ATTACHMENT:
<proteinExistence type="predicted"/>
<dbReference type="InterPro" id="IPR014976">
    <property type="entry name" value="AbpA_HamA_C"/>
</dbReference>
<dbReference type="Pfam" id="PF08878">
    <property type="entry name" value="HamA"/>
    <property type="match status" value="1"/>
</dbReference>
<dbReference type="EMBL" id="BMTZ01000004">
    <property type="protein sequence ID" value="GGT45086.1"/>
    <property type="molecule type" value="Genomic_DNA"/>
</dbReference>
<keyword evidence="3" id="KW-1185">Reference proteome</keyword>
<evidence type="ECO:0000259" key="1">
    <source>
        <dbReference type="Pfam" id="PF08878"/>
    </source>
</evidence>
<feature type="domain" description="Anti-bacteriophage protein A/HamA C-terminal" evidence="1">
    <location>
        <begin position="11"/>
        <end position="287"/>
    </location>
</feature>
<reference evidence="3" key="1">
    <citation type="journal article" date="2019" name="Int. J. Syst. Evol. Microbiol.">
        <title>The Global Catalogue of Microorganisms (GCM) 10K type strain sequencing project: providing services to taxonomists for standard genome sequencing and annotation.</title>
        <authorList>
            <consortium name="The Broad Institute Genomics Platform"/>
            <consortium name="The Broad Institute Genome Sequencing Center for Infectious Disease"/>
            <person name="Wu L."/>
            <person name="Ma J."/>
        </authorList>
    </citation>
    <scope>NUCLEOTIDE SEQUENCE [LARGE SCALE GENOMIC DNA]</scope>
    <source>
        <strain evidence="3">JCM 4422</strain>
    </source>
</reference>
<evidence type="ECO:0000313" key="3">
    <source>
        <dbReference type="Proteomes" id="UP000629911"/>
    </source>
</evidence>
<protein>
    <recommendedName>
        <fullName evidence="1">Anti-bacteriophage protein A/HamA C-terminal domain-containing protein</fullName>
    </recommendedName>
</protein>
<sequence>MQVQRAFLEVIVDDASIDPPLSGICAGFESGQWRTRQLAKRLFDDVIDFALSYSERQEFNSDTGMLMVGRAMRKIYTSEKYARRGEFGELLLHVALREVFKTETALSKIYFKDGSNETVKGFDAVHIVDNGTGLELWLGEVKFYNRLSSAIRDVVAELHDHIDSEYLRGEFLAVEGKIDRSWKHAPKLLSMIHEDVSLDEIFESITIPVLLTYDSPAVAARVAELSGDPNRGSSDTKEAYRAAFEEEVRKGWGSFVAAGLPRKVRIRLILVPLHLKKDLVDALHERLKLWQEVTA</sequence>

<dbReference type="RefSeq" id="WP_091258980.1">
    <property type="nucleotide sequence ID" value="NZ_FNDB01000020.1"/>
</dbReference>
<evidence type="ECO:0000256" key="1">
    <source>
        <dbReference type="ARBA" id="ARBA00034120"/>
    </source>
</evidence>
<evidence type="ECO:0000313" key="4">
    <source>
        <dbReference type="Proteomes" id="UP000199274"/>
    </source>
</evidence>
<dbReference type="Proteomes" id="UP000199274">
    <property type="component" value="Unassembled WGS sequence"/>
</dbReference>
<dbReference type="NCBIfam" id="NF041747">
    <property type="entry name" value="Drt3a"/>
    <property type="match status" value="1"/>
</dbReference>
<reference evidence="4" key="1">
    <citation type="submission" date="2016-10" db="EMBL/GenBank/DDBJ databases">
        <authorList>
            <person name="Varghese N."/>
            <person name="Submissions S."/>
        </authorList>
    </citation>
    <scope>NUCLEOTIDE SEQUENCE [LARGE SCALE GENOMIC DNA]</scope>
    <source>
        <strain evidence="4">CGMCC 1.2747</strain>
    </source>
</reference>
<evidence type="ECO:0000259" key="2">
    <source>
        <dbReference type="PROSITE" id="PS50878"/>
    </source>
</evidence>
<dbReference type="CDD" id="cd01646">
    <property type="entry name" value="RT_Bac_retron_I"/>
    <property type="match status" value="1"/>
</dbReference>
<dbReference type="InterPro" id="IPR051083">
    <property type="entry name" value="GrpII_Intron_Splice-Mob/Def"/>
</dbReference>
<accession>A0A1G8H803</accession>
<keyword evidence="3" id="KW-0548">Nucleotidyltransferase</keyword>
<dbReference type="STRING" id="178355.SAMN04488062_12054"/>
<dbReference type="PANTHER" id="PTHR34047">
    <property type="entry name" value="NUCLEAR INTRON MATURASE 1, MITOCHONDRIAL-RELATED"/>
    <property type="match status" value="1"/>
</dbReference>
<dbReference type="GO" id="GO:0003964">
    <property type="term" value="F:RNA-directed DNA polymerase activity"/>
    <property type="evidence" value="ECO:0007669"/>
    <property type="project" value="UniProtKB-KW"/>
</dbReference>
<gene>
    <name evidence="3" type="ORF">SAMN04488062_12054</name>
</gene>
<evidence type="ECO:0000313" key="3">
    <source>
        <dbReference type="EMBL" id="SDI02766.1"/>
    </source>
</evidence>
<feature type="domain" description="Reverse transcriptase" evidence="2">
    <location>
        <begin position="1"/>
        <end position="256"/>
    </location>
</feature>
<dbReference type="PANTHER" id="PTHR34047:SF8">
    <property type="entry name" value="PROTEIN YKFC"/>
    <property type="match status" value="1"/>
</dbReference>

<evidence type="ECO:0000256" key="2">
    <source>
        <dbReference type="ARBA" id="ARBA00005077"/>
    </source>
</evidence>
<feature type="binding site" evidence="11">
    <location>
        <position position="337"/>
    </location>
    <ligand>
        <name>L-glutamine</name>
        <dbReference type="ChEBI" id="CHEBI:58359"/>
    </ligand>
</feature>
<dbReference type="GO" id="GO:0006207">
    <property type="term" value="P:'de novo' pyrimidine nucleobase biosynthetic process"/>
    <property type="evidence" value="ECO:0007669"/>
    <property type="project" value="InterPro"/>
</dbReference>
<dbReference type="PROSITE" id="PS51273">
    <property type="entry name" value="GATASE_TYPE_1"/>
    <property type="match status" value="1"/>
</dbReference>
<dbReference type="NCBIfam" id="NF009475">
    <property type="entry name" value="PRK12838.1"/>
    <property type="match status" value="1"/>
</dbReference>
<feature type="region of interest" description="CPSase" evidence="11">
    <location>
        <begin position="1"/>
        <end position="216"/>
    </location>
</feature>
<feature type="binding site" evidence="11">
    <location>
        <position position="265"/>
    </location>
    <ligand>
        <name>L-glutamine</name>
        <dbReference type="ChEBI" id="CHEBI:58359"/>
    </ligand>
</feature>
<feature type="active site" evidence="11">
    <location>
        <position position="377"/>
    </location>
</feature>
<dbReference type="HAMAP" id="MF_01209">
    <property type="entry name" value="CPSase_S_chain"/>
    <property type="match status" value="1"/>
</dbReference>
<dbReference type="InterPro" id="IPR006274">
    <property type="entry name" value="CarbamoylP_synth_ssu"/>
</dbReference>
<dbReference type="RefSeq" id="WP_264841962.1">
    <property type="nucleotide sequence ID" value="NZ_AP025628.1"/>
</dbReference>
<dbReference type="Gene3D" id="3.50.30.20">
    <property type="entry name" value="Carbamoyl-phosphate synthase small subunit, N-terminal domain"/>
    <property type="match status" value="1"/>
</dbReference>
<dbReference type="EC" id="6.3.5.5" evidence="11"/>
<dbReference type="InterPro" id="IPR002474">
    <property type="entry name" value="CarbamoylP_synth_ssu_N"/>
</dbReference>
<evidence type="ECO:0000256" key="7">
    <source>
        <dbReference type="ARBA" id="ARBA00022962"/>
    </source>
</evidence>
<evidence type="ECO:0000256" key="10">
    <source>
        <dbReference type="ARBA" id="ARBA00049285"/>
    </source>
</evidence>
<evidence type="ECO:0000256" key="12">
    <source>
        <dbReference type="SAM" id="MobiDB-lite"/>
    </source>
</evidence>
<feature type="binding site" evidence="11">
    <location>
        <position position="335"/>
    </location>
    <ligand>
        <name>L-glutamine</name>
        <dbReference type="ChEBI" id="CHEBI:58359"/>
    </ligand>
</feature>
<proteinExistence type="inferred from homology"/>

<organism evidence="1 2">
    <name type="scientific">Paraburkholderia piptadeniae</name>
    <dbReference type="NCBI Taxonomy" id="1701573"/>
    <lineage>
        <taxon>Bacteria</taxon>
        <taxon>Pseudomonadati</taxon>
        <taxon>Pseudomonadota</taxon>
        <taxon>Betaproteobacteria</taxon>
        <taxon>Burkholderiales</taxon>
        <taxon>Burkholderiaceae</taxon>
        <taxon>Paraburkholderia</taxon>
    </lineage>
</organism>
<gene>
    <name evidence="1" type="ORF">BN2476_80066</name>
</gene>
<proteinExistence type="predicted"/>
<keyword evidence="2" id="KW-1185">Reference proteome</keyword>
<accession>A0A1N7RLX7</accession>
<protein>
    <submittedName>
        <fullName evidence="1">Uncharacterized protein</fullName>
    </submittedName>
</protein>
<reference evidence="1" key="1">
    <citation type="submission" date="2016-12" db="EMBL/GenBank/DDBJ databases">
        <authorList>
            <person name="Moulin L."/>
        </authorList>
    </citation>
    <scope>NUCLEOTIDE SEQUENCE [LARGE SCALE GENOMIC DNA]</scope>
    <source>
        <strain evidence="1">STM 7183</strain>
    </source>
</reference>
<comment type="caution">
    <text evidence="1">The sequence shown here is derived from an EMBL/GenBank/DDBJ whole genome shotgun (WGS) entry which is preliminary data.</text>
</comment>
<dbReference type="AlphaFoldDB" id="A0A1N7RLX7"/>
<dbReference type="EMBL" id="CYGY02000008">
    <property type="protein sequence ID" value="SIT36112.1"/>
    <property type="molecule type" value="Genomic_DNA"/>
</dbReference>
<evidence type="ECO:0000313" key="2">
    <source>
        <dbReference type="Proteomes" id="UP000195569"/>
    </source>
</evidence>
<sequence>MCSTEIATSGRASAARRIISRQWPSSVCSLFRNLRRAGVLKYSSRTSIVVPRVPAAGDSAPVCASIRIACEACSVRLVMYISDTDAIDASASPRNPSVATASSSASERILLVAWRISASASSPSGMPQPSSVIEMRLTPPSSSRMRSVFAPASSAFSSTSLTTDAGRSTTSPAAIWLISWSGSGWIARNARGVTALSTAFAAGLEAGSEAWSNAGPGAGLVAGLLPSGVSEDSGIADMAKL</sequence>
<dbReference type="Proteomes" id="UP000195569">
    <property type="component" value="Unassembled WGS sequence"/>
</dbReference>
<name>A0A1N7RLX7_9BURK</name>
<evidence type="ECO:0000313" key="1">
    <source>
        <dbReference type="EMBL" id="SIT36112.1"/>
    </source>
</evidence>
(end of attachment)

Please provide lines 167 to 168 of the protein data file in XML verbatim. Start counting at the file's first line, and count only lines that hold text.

<feature type="active site" evidence="11">
    <location>